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The work around an IT platform can be separated into two types: work that adds value to the business and work that keeps the platform running. The aim of an IT operations team should be to maximize the amount of the former while minimizing the time and cost spent on the latter.
Work that keeps the IT platform running has many different names -- "keeping the lights on" is one -- but one term, toil, is growing in acceptance. The way to reduce toil is to adopt site reliability engineering (SRE).
Toil covers tasks such as patching, updates, firefighting issues and replacing broken parts. For most IT workers, toil is mind-numbing work with little technical attraction -- and is unlikely to ever result in plaudits from IT management, never mind business management.
Google -- where SRE originated -- advises that a specific SRE team should be set up to minimize toil. For many organizations, this might not be attractive or possible. Instead, they can embed the main concepts around toil minimization through implementation of SRE approaches into development and operational teams.
The aim should not be to completely eliminate toil -- there will always be tasks that cannot be magicked away. Certain work, such as better application of systems management tools or a more efficient platform monitoring approach, add no direct value to the business -- but are not toil. They lay the foundation for improved toil management and bring discernible value to the business over time as the platform becomes more reliable through improved engineering.
Frighteningly, and as recently as a decade ago, the costs of toil could be up to 80% of an IT operations group's budget. Increasing equipment reliability, improved systems management tools and the increased use of automation have reduced the costs -- but they remain a strong approach.
Even if an IT group has reached a 50/50 split between toil and value-added IT work, a move to 40/60 is a 20% increase to the IT budget allocated to value-add -- without any change in the overall IT funding. At the 80/20 level, a 10% shift means adding a half to actual value-add spend.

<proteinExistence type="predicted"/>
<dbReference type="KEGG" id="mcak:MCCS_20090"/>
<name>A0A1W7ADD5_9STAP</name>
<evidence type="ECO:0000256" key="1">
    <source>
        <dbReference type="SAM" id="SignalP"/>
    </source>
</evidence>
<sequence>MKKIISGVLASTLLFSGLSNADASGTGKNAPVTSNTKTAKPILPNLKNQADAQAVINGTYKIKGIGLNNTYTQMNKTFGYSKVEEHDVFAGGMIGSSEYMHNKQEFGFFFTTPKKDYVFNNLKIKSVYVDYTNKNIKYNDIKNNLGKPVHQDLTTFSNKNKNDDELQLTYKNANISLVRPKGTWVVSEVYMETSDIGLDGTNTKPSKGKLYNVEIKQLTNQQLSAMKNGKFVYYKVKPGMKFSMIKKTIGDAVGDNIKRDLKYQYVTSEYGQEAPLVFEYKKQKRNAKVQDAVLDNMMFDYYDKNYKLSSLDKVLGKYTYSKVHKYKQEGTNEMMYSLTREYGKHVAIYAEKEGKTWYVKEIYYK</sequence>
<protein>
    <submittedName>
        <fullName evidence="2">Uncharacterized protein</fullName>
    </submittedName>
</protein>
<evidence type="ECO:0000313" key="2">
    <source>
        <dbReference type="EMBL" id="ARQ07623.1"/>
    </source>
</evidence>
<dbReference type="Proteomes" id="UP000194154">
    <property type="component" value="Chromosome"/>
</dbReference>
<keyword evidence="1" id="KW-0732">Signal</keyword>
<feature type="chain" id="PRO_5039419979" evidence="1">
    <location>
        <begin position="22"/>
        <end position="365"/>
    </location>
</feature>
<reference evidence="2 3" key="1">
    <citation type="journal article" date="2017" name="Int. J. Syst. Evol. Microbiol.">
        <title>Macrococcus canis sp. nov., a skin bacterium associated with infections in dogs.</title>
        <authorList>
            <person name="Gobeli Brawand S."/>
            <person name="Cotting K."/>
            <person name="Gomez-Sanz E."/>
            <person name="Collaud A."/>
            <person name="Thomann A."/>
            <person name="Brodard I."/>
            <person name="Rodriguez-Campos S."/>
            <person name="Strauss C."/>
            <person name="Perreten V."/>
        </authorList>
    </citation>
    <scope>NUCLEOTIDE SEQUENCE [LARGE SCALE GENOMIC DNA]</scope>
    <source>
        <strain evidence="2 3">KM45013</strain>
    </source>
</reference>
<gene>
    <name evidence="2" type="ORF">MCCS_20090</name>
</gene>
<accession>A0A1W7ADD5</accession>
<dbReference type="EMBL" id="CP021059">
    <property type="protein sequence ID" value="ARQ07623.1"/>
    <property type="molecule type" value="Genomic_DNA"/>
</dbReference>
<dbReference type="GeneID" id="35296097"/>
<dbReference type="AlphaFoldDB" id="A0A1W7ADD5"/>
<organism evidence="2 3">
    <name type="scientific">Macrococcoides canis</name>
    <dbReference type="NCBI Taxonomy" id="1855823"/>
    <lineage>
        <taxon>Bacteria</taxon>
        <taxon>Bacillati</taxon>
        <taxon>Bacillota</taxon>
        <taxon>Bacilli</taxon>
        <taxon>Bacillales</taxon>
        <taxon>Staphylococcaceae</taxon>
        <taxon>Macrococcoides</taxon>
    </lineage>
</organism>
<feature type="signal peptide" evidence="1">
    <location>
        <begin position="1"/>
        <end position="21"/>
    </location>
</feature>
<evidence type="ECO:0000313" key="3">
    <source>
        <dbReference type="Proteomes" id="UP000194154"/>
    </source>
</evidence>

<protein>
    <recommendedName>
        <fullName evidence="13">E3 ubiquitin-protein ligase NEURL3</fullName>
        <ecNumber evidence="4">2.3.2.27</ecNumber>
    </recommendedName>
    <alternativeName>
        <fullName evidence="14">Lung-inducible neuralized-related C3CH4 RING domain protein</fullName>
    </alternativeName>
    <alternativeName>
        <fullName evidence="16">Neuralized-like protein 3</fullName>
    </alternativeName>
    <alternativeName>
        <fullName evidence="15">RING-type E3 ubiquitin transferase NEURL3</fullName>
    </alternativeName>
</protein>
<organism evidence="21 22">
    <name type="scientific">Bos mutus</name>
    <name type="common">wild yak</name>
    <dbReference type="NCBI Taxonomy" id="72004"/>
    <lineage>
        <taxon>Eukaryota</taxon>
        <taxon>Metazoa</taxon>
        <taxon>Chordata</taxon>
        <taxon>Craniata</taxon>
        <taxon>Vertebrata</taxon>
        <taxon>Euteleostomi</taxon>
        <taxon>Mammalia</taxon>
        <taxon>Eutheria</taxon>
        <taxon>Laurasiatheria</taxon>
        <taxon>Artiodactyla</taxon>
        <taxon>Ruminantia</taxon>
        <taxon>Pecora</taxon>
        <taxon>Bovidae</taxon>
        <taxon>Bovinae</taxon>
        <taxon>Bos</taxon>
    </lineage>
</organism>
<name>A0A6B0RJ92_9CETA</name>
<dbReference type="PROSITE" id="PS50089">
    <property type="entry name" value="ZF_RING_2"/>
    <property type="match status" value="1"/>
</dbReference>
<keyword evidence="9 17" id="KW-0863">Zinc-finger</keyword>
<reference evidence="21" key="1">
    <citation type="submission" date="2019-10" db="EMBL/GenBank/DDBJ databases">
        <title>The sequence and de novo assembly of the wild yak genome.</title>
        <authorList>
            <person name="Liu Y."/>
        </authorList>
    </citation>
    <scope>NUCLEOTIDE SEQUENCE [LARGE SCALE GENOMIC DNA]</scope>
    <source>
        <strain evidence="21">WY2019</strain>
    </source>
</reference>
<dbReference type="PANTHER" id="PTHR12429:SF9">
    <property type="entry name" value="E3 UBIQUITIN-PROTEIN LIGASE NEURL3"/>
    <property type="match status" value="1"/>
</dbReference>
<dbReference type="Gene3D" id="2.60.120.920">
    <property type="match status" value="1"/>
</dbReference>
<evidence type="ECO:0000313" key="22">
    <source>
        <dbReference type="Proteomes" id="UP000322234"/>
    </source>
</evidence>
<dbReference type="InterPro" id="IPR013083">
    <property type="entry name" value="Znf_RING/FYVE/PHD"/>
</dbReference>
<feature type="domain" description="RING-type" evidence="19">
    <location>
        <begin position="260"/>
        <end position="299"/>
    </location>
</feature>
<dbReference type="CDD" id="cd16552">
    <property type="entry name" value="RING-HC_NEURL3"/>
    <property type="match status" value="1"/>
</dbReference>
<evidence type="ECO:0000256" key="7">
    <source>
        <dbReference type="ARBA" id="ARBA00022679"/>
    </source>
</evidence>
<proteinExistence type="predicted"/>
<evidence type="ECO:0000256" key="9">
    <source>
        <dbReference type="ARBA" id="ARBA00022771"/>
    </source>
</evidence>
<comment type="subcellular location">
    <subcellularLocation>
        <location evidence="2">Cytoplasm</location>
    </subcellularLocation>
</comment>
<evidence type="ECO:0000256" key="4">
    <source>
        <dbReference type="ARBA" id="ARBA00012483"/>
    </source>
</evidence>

How to reduce toil
There are many ways SRE minimizes the costs of toil. The following six techniques will help your IT organization improve SRE management.
A lack of standardization leads to a more complex IT platform, which then increases toil. Minimize the number of IT platforms in place -- for example, through different types of Unix, different versions of Windows Server and multiple separate hardware suppliers. Also, interrogate function repetition. Multiple applications that carry out the same functions -- for example, using overlapping customer relationship management and sales force automation applications -- increases the complexity, and therefore toil, of the environment. Standardization makes it easier to manage the platform as other steps are taken.
Many toil tasks are repetitive. Therefore, once a fix is found for a task, engineers should apply it repeatedly to the same task, even on a different part of the platform. A library of callable scripts will help reduce toil. Increasingly, many tools used in SRE come with preexisting libraries that cover the most common areas.
Triage, also called firefighting, is the worst thing that can happen to an IT platform. A problem that affects users harms the business and creates a negative perception from the business to IT while encouraging responders to cut corners. Operations teams must institute a solid procedure for monitoring the entire IT platform -- a system that can identify possible problems before they become issues and which can then initiate events to fix the problem.
Humans are, unfortunately, often the root of problems in the IT environment. Unchecked changes can domino into catastrophic issues across the platform. Therefore, look to systems that check any change before implementation, automate that change and roll back if any problems are identified post-deployment.
Poor code leads to more problems, which means more toil. Use an integrated DevOps approach with solid testing to improve initial code quality, with automated feedback loops between operations and development to raise any identified issues, along with indications of priority for fixing.
Embrace new technologies
But not too fast -- and don't assume they will remedy all problems. Machine learning, deep learning and AI will increasingly improve SRE capabilities but are still at an early stage of maturation in the market. However, waiting until they are 100% proven will cost your organization in toil levels. Introduce such technologies in small, defined areas and judge their effectiveness. Organizations can then begin to roll them out across the total platform as faith in their capabilities grows.